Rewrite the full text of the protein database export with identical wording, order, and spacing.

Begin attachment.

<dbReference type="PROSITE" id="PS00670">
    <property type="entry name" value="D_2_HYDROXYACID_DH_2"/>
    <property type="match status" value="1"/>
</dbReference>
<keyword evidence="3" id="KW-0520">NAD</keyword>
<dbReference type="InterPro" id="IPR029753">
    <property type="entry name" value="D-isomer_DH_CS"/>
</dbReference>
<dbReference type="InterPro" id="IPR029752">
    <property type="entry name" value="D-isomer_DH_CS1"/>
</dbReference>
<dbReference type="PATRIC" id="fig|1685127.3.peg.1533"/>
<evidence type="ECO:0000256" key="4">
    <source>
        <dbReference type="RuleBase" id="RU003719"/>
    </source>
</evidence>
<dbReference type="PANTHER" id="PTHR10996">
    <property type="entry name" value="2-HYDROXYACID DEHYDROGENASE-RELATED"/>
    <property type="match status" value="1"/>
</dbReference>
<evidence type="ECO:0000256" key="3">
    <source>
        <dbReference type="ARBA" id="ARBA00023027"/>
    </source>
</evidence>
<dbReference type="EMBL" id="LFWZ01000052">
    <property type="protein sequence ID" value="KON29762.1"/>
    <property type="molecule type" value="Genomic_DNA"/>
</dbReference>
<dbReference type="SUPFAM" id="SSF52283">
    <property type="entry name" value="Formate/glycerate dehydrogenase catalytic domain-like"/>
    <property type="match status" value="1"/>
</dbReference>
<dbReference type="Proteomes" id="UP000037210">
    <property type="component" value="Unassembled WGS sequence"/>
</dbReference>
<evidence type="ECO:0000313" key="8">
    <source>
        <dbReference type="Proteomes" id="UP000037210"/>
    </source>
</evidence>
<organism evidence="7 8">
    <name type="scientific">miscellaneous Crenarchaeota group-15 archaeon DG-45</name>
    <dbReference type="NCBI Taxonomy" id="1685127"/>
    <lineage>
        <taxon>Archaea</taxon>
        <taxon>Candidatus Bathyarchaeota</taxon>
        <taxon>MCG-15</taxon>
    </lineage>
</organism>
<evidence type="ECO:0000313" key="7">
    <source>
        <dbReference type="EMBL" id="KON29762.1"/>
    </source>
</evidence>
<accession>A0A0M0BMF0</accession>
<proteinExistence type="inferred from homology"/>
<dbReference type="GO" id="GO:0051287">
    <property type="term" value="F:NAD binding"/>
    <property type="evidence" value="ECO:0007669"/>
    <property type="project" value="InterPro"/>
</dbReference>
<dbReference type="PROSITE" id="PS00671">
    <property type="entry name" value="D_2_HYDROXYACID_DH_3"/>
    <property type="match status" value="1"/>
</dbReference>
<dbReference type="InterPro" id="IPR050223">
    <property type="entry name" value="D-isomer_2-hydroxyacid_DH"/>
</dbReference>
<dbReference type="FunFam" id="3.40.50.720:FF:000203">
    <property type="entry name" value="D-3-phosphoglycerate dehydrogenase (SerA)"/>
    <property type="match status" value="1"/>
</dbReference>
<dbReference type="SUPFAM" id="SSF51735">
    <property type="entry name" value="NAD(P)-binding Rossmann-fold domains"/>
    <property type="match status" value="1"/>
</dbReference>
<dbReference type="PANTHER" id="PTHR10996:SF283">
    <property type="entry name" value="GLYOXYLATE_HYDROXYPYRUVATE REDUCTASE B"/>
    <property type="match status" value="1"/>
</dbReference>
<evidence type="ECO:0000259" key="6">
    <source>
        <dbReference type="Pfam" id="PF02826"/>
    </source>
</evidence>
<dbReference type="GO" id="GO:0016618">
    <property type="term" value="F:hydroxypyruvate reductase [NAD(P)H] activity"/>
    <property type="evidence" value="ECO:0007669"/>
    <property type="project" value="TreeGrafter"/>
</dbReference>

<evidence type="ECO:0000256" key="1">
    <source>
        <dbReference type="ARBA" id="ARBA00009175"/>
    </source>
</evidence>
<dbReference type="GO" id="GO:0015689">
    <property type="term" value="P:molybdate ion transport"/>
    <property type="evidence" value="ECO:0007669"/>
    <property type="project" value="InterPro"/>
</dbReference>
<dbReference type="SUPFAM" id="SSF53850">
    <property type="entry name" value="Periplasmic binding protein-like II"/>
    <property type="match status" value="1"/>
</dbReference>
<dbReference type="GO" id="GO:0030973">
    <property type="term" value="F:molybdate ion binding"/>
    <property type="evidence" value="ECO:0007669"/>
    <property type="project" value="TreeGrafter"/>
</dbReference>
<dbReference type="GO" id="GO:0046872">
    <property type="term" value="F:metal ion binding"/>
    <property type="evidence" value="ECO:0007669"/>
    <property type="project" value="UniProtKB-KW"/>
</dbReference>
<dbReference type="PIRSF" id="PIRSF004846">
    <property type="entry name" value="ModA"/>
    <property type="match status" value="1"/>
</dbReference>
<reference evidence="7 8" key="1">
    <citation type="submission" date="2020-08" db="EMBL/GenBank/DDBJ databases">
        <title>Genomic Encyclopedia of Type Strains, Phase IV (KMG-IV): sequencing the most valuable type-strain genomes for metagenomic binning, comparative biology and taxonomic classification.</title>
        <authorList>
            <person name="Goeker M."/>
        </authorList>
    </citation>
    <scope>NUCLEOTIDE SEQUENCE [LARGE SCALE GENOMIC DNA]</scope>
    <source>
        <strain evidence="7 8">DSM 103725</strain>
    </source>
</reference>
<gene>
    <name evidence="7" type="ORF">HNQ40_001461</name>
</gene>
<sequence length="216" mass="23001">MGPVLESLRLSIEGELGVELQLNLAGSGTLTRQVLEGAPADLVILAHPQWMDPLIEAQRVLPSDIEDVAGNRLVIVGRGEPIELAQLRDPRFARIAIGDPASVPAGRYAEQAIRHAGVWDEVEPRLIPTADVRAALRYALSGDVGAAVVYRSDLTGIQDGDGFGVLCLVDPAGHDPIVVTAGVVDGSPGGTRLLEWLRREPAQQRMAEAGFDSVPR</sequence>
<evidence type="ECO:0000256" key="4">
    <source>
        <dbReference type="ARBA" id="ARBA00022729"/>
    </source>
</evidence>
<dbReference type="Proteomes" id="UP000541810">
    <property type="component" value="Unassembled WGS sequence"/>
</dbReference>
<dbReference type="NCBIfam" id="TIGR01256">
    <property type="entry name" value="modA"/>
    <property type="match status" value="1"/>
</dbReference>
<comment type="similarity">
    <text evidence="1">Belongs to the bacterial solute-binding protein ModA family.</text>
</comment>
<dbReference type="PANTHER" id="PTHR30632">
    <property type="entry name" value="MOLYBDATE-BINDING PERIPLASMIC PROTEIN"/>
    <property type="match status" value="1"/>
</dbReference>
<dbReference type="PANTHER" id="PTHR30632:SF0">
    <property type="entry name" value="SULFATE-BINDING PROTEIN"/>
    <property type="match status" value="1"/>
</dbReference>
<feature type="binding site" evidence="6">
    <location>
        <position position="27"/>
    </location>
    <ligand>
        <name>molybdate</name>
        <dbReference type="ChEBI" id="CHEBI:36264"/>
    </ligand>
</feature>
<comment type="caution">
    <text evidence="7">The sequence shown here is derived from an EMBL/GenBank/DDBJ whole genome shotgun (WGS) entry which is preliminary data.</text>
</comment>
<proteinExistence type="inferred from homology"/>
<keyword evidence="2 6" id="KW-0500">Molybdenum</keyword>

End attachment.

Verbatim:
<dbReference type="PROSITE" id="PS00670">
    <property type="entry name" value="D_2_HYDROXYACID_DH_2"/>
    <property type="match status" value="1"/>
</dbReference>
<keyword evidence="3" id="KW-0520">NAD</keyword>
<dbReference type="InterPro" id="IPR029753">
    <property type="entry name" value="D-isomer_DH_CS"/>
</dbReference>
<dbReference type="InterPro" id="IPR029752">
    <property type="entry name" value="D-isomer_DH_CS1"/>
</dbReference>
<dbReference type="PATRIC" id="fig|1685127.3.peg.1533"/>
<evidence type="ECO:0000256" key="4">
    <source>
        <dbReference type="RuleBase" id="RU003719"/>
    </source>
</evidence>
<dbReference type="PANTHER" id="PTHR10996">
    <property type="entry name" value="2-HYDROXYACID DEHYDROGENASE-RELATED"/>
    <property type="match status" value="1"/>
</dbReference>
<evidence type="ECO:0000256" key="3">
    <source>
        <dbReference type="ARBA" id="ARBA00023027"/>
    </source>
</evidence>
<dbReference type="EMBL" id="LFWZ01000052">
    <property type="protein sequence ID" value="KON29762.1"/>
    <property type="molecule type" value="Genomic_DNA"/>
</dbReference>
<dbReference type="SUPFAM" id="SSF52283">
    <property type="entry name" value="Formate/glycerate dehydrogenase catalytic domain-like"/>
    <property type="match status" value="1"/>
</dbReference>
<dbReference type="Proteomes" id="UP000037210">
    <property type="component" value="Unassembled WGS sequence"/>
</dbReference>
<evidence type="ECO:0000313" key="8">
    <source>
        <dbReference type="Proteomes" id="UP000037210"/>
    </source>
</evidence>
<organism evidence="7 8">
    <name type="scientific">miscellaneous Crenarchaeota group-15 archaeon DG-45</name>
    <dbReference type="NCBI Taxonomy" id="1685127"/>
    <lineage>
        <taxon>Archaea</taxon>
        <taxon>Candidatus Bathyarchaeota</taxon>
        <taxon>MCG-15</taxon>
    </lineage>
</organism>
<evidence type="ECO:0000313" key="7">
    <source>
        <dbReference type="EMBL" id="KON29762.1"/>
    </source>
</evidence>
<accession>A0A0M0BMF0</accession>
<proteinExistence type="inferred from homology"/>
<dbReference type="GO" id="GO:0051287">
    <property type="term" value="F:NAD binding"/>
    <property type="evidence" value="ECO:0007669"/>
    <property type="project" value="InterPro"/>
</dbReference>
<dbReference type="PROSITE" id="PS00671">
    <property type="entry name" value="D_2_HYDROXYACID_DH_3"/>
    <property type="match status" value="1"/>
</dbReference>
<dbReference type="InterPro" id="IPR050223">
    <property type="entry name" value="D-isomer_2-hydroxyacid_DH"/>
</dbReference>
<dbReference type="FunFam" id="3.40.50.720:FF:000203">
    <property type="entry name" value="D-3-phosphoglycerate dehydrogenase (SerA)"/>
    <property type="match status" value="1"/>
</dbReference>
<dbReference type="SUPFAM" id="SSF51735">
    <property type="entry name" value="NAD(P)-binding Rossmann-fold domains"/>
    <property type="match status" value="1"/>
</dbReference>
<dbReference type="PANTHER" id="PTHR10996:SF283">
    <property type="entry name" value="GLYOXYLATE_HYDROXYPYRUVATE REDUCTASE B"/>
    <property type="match status" value="1"/>
</dbReference>
<evidence type="ECO:0000259" key="6">
    <source>
        <dbReference type="Pfam" id="PF02826"/>
    </source>
</evidence>
<dbReference type="GO" id="GO:0016618">
    <property type="term" value="F:hydroxypyruvate reductase [NAD(P)H] activity"/>
    <property type="evidence" value="ECO:0007669"/>
    <property type="project" value="TreeGrafter"/>
</dbReference>

<evidence type="ECO:0000256" key="1">
    <source>
        <dbReference type="ARBA" id="ARBA00009175"/>
    </source>
</evidence>
<dbReference type="GO" id="GO:0015689">
    <property type="term" value="P:molybdate ion transport"/>
    <property type="evidence" value="ECO:0007669"/>
    <property type="project" value="InterPro"/>
</dbReference>
<dbReference type="SUPFAM" id="SSF53850">
    <property type="entry name" value="Periplasmic binding protein-like II"/>
    <property type="match status" value="1"/>
</dbReference>
<dbReference type="GO" id="GO:0030973">
    <property type="term" value="F:molybdate ion binding"/>
    <property type="evidence" value="ECO:0007669"/>
    <property type="project" value="TreeGrafter"/>
</dbReference>
<dbReference type="GO" id="GO:0046872">
    <property type="term" value="F:metal ion binding"/>
    <property type="evidence" value="ECO:0007669"/>
    <property type="project" value="UniProtKB-KW"/>
</dbReference>
<dbReference type="PIRSF" id="PIRSF004846">
    <property type="entry name" value="ModA"/>
    <property type="match status" value="1"/>
</dbReference>
<reference evidence="7 8" key="1">
    <citation type="submission" date="2020-08" db="EMBL/GenBank/DDBJ databases">
        <title>Genomic Encyclopedia of Type Strains, Phase IV (KMG-IV): sequencing the most valuable type-strain genomes for metagenomic binning, comparative biology and taxonomic classification.</title>
        <authorList>
            <person name="Goeker M."/>
        </authorList>
    </citation>
    <scope>NUCLEOTIDE SEQUENCE [LARGE SCALE GENOMIC DNA]</scope>
    <source>
        <strain evidence="7 8">DSM 103725</strain>
    </source>
</reference>
<gene>
    <name evidence="7" type="ORF">HNQ40_001461</name>
</gene>
<sequence length="216" mass="23001">MGPVLESLRLSIEGELGVELQLNLAGSGTLTRQVLEGAPADLVILAHPQWMDPLIEAQRVLPSDIEDVAGNRLVIVGRGEPIELAQLRDPRFARIAIGDPASVPAGRYAEQAIRHAGVWDEVEPRLIPTADVRAALRYALSGDVGAAVVYRSDLTGIQDGDGFGVLCLVDPAGHDPIVVTAGVVDGSPGGTRLLEWLRREPAQQRMAEAGFDSVPR</sequence>
<evidence type="ECO:0000256" key="4">
    <source>
        <dbReference type="ARBA" id="ARBA00022729"/>
    </source>
</evidence>
<dbReference type="Proteomes" id="UP000541810">
    <property type="component" value="Unassembled WGS sequence"/>
</dbReference>
<dbReference type="NCBIfam" id="TIGR01256">
    <property type="entry name" value="modA"/>
    <property type="match status" value="1"/>
</dbReference>
<comment type="similarity">
    <text evidence="1">Belongs to the bacterial solute-binding protein ModA family.</text>
</comment>
<dbReference type="PANTHER" id="PTHR30632">
    <property type="entry name" value="MOLYBDATE-BINDING PERIPLASMIC PROTEIN"/>
    <property type="match status" value="1"/>
</dbReference>
<dbReference type="PANTHER" id="PTHR30632:SF0">
    <property type="entry name" value="SULFATE-BINDING PROTEIN"/>
    <property type="match status" value="1"/>
</dbReference>
<feature type="binding site" evidence="6">
    <location>
        <position position="27"/>
    </location>
    <ligand>
        <name>molybdate</name>
        <dbReference type="ChEBI" id="CHEBI:36264"/>
    </ligand>
</feature>
<comment type="caution">
    <text evidence="7">The sequence shown here is derived from an EMBL/GenBank/DDBJ whole genome shotgun (WGS) entry which is preliminary data.</text>
</comment>
<proteinExistence type="inferred from homology"/>
<keyword evidence="2 6" id="KW-0500">Molybdenum</keyword>